A teenager from a deprived home in Dundee is 11 times less likely to get the grades to go to university than a more affluent classmate, new figures suggest.
Just 1.4% of the poorest students in Dundee achieved at least three Higher A grades last year, compared with 15.8% of the richest, data reveals.
In Fife the only area in Scotland to see a slump in performance for children from all backgrounds only 2% of the poorest scored three As, while 15.6% of its best off pupils achieved the feat.
Both have among the worst figures in Scotland for deprived teenagers getting the very highest grades, at a time when the SNP is coming under pressure to close the attainment gap and get more low income youngsters to university.
Tory leader Ruth Davidson said the SNP had “completely failed” in giving opportunities to the poorest.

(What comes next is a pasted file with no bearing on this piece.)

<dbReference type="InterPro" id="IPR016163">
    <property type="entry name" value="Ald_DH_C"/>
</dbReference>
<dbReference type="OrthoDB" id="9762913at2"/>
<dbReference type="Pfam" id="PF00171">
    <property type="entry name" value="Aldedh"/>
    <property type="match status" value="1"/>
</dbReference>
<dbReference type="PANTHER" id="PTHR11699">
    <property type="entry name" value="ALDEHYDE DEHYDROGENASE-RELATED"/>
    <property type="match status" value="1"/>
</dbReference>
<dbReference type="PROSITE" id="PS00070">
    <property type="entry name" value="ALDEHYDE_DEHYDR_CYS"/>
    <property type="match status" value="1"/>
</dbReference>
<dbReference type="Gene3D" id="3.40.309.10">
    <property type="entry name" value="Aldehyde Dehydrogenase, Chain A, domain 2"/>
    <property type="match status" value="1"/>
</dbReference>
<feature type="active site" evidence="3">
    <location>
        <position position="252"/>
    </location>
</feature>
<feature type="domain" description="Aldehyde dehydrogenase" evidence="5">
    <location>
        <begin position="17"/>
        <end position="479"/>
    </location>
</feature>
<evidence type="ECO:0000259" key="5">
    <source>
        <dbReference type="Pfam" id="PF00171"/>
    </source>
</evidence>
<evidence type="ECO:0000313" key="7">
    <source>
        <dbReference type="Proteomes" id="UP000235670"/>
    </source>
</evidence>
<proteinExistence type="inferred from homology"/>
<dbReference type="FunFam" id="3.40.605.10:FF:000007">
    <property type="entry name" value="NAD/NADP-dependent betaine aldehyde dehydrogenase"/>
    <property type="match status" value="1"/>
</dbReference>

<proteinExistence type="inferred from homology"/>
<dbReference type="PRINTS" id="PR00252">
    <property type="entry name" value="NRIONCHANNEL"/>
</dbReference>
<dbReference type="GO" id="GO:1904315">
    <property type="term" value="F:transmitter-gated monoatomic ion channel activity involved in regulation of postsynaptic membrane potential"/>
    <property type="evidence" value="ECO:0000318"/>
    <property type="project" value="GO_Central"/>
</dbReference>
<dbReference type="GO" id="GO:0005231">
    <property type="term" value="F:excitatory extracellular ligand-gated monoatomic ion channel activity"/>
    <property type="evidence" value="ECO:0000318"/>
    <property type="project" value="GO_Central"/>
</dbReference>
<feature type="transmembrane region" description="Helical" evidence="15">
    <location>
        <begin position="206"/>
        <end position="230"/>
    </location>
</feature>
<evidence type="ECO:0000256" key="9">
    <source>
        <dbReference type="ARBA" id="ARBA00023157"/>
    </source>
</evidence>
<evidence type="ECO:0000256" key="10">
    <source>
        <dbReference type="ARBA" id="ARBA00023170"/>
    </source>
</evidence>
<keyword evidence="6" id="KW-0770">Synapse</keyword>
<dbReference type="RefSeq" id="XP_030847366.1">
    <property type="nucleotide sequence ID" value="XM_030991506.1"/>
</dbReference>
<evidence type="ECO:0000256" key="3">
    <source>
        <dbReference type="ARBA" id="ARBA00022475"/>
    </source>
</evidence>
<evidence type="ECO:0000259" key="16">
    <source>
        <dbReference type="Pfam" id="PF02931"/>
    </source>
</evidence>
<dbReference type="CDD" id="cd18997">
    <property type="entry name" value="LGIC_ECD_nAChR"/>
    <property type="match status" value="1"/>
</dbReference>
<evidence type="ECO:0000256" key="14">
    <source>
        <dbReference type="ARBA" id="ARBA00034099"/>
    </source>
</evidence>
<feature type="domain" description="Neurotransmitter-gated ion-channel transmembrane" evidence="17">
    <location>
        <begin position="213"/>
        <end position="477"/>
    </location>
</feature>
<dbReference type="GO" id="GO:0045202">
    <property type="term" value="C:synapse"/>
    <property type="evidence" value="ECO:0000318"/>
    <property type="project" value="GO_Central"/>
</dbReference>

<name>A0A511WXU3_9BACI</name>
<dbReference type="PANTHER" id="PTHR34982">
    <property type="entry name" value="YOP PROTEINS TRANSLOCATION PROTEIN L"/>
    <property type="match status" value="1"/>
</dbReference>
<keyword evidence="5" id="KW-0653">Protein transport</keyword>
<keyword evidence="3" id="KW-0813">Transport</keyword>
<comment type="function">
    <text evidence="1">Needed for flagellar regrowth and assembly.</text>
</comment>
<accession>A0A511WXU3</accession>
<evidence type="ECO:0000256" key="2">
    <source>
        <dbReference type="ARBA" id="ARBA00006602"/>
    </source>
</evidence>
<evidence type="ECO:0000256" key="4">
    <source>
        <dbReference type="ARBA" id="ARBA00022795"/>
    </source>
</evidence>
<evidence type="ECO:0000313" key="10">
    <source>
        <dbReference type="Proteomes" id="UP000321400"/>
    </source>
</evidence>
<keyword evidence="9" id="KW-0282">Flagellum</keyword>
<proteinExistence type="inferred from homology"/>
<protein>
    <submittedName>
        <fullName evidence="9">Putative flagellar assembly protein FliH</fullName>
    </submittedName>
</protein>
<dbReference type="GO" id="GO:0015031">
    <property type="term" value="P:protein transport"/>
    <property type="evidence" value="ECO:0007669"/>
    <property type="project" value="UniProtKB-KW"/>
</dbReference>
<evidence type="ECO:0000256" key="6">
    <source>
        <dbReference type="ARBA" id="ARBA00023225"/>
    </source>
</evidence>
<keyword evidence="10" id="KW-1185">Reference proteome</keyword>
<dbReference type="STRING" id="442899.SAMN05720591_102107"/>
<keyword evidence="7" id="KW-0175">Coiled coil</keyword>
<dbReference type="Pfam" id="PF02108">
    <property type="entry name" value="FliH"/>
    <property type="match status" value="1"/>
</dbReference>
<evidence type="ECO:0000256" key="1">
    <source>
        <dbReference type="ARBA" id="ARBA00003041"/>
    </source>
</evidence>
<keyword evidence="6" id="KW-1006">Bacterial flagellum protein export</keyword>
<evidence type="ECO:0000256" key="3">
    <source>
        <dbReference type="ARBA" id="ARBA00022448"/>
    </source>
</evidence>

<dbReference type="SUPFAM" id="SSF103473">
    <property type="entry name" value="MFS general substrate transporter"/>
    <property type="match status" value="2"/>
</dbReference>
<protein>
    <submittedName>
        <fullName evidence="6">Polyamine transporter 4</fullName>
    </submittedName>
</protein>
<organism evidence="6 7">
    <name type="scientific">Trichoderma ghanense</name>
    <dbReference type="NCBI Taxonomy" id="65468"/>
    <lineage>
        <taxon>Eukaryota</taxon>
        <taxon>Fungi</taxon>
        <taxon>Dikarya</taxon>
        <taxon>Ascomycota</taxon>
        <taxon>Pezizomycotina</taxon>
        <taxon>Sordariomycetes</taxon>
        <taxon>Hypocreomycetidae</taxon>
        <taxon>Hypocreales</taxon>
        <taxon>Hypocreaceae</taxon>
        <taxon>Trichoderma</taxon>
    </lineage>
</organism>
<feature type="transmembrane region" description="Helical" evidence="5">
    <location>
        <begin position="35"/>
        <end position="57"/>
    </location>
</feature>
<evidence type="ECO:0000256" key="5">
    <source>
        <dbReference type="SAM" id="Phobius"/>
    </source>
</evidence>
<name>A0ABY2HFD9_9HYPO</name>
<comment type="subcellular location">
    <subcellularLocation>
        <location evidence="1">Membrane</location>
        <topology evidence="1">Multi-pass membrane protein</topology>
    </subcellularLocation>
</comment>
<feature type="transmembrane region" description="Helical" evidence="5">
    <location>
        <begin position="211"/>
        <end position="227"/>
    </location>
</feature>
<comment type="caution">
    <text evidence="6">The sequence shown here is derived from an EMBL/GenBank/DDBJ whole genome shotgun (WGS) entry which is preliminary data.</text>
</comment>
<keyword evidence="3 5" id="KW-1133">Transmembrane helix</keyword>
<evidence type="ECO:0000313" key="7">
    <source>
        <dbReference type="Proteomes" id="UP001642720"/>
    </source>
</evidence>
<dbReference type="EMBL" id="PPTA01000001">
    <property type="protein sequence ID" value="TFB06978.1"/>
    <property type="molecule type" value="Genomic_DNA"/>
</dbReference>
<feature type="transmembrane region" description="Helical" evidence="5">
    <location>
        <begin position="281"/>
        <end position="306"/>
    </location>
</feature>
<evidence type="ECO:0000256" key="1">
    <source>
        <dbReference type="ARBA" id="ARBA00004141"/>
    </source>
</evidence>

Ms Sturgeon told her the gap has closed in some areas, such as level 5 qualifications, but added: “That progress is not enough for me, and I would not expect it to be enough for anyone.”
Stewart Hunter, the education convener at Dundee City Council, said closing the attainment gap is “one of our biggest challenges” and there are short and long term strategies in place.
He added: “We are starting to see progress be made. It is disappointing that once again we have an opposition party making partisan comments because there is an election coming up.”
Fife Council’s head of education, Derek Brown, said: “The problem with the data presented in the report is that it looks at a change over a single year for a particular indicator affecting a small number of young people, which makes the data volatile and difficult to interpret without context. It is also now out of date. Significant improvements in 2015 place it in a context.”